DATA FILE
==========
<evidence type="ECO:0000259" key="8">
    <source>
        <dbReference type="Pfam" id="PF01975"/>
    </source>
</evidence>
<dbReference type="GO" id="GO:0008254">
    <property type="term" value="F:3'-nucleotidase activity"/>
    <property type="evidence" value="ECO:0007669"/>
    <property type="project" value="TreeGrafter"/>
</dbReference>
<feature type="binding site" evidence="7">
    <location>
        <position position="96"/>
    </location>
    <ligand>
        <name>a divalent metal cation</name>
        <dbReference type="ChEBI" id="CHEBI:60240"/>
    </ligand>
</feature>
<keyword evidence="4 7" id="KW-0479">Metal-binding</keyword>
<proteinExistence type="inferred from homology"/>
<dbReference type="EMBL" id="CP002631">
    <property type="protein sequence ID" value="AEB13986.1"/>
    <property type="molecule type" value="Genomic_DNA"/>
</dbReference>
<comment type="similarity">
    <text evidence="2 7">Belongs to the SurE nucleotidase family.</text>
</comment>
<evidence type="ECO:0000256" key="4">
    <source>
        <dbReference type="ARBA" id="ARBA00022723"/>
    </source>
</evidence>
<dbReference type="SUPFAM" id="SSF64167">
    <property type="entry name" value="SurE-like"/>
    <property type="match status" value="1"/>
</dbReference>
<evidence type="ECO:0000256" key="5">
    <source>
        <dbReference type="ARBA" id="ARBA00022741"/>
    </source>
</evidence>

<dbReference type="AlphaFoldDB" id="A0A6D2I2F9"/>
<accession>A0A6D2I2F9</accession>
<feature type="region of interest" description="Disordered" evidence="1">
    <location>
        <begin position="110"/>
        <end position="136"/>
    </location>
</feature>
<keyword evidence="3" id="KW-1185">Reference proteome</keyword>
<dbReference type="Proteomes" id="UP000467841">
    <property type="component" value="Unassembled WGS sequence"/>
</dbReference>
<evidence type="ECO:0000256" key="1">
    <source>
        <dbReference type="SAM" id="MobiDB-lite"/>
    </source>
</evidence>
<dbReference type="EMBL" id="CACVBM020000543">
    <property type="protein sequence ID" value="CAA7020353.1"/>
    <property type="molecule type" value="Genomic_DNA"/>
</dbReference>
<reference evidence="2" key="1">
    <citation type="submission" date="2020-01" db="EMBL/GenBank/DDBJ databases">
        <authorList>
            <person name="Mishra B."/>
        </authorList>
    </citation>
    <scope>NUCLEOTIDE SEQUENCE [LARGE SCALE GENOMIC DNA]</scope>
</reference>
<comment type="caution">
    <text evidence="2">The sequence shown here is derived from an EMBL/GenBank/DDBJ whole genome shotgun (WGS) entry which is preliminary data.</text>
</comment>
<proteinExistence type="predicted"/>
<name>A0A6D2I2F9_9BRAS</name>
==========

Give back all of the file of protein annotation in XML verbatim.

<evidence type="ECO:0000259" key="8">
    <source>
        <dbReference type="Pfam" id="PF01975"/>
    </source>
</evidence>
<dbReference type="GO" id="GO:0008254">
    <property type="term" value="F:3'-nucleotidase activity"/>
    <property type="evidence" value="ECO:0007669"/>
    <property type="project" value="TreeGrafter"/>
</dbReference>
<feature type="binding site" evidence="7">
    <location>
        <position position="96"/>
    </location>
    <ligand>
        <name>a divalent metal cation</name>
        <dbReference type="ChEBI" id="CHEBI:60240"/>
    </ligand>
</feature>
<keyword evidence="4 7" id="KW-0479">Metal-binding</keyword>
<proteinExistence type="inferred from homology"/>
<dbReference type="EMBL" id="CP002631">
    <property type="protein sequence ID" value="AEB13986.1"/>
    <property type="molecule type" value="Genomic_DNA"/>
</dbReference>
<comment type="similarity">
    <text evidence="2 7">Belongs to the SurE nucleotidase family.</text>
</comment>
<evidence type="ECO:0000256" key="4">
    <source>
        <dbReference type="ARBA" id="ARBA00022723"/>
    </source>
</evidence>
<dbReference type="SUPFAM" id="SSF64167">
    <property type="entry name" value="SurE-like"/>
    <property type="match status" value="1"/>
</dbReference>
<evidence type="ECO:0000256" key="5">
    <source>
        <dbReference type="ARBA" id="ARBA00022741"/>
    </source>
</evidence>

<dbReference type="AlphaFoldDB" id="A0A6D2I2F9"/>
<accession>A0A6D2I2F9</accession>
<feature type="region of interest" description="Disordered" evidence="1">
    <location>
        <begin position="110"/>
        <end position="136"/>
    </location>
</feature>
<keyword evidence="3" id="KW-1185">Reference proteome</keyword>
<dbReference type="Proteomes" id="UP000467841">
    <property type="component" value="Unassembled WGS sequence"/>
</dbReference>
<evidence type="ECO:0000256" key="1">
    <source>
        <dbReference type="SAM" id="MobiDB-lite"/>
    </source>
</evidence>
<dbReference type="EMBL" id="CACVBM020000543">
    <property type="protein sequence ID" value="CAA7020353.1"/>
    <property type="molecule type" value="Genomic_DNA"/>
</dbReference>
<reference evidence="2" key="1">
    <citation type="submission" date="2020-01" db="EMBL/GenBank/DDBJ databases">
        <authorList>
            <person name="Mishra B."/>
        </authorList>
    </citation>
    <scope>NUCLEOTIDE SEQUENCE [LARGE SCALE GENOMIC DNA]</scope>
</reference>
<comment type="caution">
    <text evidence="2">The sequence shown here is derived from an EMBL/GenBank/DDBJ whole genome shotgun (WGS) entry which is preliminary data.</text>
</comment>
<proteinExistence type="predicted"/>
<name>A0A6D2I2F9_9BRAS</name>